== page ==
Does The NSA Sabotage And Backdoor Your Internet Of Things Devices?

The International Standards Organization and the NSA are back at it again. This time, they’re fighting over which cryptographic algorithms to use in our “Internet of Things” devices.

This leads us to pose the question: does the NSA sabotage and backdoor our gadgets?

A History Of NSA Sabotage

The ISO believes the NSA does, in fact, sabotage devices. Furthermore, cryptographic standards are already at risk of NSA sabotage. This has been made evident by the research of whistleblower Edward Snowden.

Snowden’s documents prove the NSA has sabotaged the National Institution for Standards and Technology’s cryptographic standards. These documents effectively nullified and discredited the institution.

Even more so, numerous networking experts claim that the NSA meddled with the now-defunct WEP protocol, furthering these convictions.

A Win For The ISO

For the past three years, the ISO has rejected the NSA’s request that their cryptographic algorithms “Simon” and “Speck” should be the standard in all IoT devices.

These proposed cryptographic cyphers have been effectively shot down by the committee members of the ISO, citing:

Two delegates told WikiTribune that the opposition to adding these algorithms was led by Dr. Tomer Ashur from KU Leuven University, representing the Belgian delegation and it was supported by a large group of countries.

Israeli delegate Orr Dunkelman told Reuters he did not trust the U.S. designers following the September meetings.

“There are quite a lot of people in NSA who think their job is to subvert standards,” said Dunkelman. “My job is to secure standards.”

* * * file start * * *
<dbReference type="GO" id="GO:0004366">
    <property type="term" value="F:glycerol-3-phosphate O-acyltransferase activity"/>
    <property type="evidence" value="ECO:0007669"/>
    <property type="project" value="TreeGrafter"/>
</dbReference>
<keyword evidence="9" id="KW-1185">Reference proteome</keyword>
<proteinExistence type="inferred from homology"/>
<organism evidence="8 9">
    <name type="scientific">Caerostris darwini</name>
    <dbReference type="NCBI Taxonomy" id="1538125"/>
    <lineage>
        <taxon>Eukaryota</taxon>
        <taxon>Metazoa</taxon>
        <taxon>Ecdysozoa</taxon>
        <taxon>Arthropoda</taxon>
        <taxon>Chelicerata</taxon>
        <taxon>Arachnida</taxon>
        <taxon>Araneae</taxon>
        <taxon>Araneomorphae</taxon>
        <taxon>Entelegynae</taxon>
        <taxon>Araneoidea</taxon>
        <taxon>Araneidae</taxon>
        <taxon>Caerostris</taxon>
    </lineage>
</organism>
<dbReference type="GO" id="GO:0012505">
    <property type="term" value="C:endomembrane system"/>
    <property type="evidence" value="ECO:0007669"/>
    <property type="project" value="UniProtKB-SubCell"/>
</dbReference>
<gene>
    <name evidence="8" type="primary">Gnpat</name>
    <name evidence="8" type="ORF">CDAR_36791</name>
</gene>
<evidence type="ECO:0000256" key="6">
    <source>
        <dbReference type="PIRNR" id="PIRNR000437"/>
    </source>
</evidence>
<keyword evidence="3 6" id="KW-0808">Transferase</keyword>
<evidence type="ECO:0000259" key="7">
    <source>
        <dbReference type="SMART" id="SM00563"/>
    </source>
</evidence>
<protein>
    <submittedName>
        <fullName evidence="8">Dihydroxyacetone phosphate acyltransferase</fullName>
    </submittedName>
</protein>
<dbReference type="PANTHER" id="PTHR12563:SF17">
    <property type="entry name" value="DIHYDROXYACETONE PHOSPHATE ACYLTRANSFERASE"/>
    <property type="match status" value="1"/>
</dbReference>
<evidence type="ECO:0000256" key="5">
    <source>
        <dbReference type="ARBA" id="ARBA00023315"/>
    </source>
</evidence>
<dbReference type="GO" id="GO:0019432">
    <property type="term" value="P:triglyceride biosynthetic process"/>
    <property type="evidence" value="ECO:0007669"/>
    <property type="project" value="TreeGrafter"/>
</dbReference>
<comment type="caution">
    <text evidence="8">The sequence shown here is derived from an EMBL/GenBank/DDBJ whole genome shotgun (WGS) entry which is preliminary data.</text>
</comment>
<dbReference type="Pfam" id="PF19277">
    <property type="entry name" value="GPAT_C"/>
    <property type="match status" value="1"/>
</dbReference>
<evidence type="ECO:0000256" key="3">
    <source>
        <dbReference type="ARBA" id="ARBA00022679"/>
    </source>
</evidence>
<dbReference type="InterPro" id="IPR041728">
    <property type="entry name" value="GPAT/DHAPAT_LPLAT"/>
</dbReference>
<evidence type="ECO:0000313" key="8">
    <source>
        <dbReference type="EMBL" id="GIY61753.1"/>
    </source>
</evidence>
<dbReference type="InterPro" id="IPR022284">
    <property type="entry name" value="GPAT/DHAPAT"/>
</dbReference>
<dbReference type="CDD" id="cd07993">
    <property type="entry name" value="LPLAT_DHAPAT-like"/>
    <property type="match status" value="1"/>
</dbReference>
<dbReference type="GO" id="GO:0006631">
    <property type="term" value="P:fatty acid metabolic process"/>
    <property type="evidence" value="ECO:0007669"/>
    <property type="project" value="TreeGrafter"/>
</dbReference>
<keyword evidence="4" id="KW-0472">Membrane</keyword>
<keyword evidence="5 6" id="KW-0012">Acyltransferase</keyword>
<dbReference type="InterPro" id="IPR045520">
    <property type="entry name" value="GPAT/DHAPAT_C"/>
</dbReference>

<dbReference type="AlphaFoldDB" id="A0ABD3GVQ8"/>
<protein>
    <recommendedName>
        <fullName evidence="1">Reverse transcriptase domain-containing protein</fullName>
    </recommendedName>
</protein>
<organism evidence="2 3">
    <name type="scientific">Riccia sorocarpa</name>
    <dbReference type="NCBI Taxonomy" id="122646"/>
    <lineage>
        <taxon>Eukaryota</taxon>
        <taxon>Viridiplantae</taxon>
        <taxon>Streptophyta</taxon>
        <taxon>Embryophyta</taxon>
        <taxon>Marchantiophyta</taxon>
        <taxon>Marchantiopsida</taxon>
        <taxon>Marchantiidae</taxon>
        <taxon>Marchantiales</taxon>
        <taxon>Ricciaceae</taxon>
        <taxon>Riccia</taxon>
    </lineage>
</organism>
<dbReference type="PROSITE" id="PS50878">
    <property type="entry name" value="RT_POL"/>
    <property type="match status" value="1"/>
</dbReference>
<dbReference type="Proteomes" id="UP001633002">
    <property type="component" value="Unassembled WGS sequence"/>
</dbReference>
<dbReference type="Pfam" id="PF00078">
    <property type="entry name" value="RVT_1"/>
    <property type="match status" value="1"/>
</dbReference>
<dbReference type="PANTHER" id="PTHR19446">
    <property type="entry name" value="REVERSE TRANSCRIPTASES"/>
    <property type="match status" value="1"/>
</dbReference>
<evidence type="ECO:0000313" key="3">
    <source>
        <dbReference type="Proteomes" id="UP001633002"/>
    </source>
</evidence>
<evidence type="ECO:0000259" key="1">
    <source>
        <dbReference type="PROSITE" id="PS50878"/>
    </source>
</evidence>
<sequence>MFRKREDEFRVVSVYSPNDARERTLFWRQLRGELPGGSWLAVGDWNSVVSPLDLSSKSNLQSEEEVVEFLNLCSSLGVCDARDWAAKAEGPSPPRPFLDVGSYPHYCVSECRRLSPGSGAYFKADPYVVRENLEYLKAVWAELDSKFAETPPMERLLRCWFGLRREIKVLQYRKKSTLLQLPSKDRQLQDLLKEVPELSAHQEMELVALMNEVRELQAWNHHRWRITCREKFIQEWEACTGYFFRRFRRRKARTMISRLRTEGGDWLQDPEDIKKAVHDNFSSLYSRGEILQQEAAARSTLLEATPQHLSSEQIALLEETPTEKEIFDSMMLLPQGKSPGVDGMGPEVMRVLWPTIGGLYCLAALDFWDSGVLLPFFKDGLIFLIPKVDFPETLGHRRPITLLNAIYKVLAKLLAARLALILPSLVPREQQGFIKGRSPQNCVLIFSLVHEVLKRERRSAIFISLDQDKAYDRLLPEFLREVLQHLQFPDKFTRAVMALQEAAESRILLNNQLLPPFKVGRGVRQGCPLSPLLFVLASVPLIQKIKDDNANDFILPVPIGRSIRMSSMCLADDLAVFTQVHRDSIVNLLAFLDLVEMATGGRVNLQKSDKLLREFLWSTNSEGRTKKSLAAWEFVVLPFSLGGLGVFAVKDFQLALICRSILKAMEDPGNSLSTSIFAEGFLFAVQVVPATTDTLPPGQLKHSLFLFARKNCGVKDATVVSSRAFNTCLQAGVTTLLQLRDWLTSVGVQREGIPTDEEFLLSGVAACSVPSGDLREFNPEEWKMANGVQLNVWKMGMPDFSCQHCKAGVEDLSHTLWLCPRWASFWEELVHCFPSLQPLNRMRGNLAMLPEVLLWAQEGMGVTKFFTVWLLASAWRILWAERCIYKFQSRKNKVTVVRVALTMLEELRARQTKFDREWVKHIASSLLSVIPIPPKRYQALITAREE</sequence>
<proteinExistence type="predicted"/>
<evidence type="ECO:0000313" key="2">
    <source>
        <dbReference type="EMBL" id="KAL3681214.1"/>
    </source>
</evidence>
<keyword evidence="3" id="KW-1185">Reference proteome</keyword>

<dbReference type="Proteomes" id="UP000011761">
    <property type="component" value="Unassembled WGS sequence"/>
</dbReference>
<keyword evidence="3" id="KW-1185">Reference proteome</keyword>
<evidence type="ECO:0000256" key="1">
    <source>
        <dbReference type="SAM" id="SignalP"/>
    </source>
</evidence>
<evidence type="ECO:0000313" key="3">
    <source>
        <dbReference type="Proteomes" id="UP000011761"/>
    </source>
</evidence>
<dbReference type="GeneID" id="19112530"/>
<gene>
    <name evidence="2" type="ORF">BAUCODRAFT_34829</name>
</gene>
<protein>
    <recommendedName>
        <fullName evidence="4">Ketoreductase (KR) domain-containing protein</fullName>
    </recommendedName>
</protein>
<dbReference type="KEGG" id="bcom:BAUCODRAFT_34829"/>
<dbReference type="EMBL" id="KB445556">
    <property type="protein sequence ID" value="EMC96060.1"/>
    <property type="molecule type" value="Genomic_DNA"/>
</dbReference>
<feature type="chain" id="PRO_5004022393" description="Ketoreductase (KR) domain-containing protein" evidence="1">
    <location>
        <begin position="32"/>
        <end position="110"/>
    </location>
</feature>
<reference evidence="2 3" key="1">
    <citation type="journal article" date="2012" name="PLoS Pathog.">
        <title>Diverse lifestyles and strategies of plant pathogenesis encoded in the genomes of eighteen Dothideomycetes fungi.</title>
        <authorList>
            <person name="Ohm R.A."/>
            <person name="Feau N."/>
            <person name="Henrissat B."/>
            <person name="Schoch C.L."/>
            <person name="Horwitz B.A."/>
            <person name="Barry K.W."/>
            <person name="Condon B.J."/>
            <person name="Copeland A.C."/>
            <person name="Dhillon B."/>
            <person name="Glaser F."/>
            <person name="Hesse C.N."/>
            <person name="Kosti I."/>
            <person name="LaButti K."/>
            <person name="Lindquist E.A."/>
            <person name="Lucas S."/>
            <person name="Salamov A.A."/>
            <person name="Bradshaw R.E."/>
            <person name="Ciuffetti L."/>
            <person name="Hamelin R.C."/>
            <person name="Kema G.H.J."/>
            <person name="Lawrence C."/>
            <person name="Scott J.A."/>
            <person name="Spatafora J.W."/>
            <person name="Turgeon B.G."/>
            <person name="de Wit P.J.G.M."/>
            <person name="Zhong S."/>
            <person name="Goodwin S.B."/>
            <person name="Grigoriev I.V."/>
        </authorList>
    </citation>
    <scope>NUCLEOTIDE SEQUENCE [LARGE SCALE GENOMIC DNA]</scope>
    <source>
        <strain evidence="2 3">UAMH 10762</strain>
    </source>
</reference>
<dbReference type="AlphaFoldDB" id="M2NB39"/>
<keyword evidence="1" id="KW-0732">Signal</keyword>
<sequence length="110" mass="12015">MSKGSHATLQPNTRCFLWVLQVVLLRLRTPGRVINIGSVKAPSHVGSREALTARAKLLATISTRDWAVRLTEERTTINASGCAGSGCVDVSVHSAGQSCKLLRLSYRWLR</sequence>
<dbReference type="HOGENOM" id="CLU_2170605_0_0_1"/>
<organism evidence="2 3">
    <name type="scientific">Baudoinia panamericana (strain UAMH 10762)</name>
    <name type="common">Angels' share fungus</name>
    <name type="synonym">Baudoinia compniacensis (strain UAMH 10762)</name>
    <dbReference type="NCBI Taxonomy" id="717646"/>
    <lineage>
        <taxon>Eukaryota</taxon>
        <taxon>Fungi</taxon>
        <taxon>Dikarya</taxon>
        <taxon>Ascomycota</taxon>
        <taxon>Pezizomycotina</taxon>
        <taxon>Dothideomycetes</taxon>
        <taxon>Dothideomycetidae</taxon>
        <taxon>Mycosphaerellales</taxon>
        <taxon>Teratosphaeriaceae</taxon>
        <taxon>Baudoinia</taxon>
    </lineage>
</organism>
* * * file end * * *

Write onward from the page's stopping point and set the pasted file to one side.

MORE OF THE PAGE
The NSA said Simon and Speck were developed to protect U.S. government equipment without requiring a lot of processing power, and firmly believes they are secure.

Securing Your Network from the NSA

While the ISO has won this battle, this does not mean that our struggle against the NSA is finished. It is important to take every step you can in order to secure your home network, not only from the NSA, but from all snooping and nefarious traffic.

Using a Virtual Private Network will allow you to tunnel your Internet traffic through a remote server, changing your geo-location and encrypting all of your traffic. However, most VPN providers offer subscriptions with device limitations. Furthermore, not all devices have native VPN support. Devices like gaming consoles and smart TVs require a VPN router for encryption.

With a FlashRouter, like the above-pictured Netgear R7800, you can take advantage of a wireless VPN network, wherein all connected devices will be encrypted by the VPN. This is the case whether or not a device has native VPN support.

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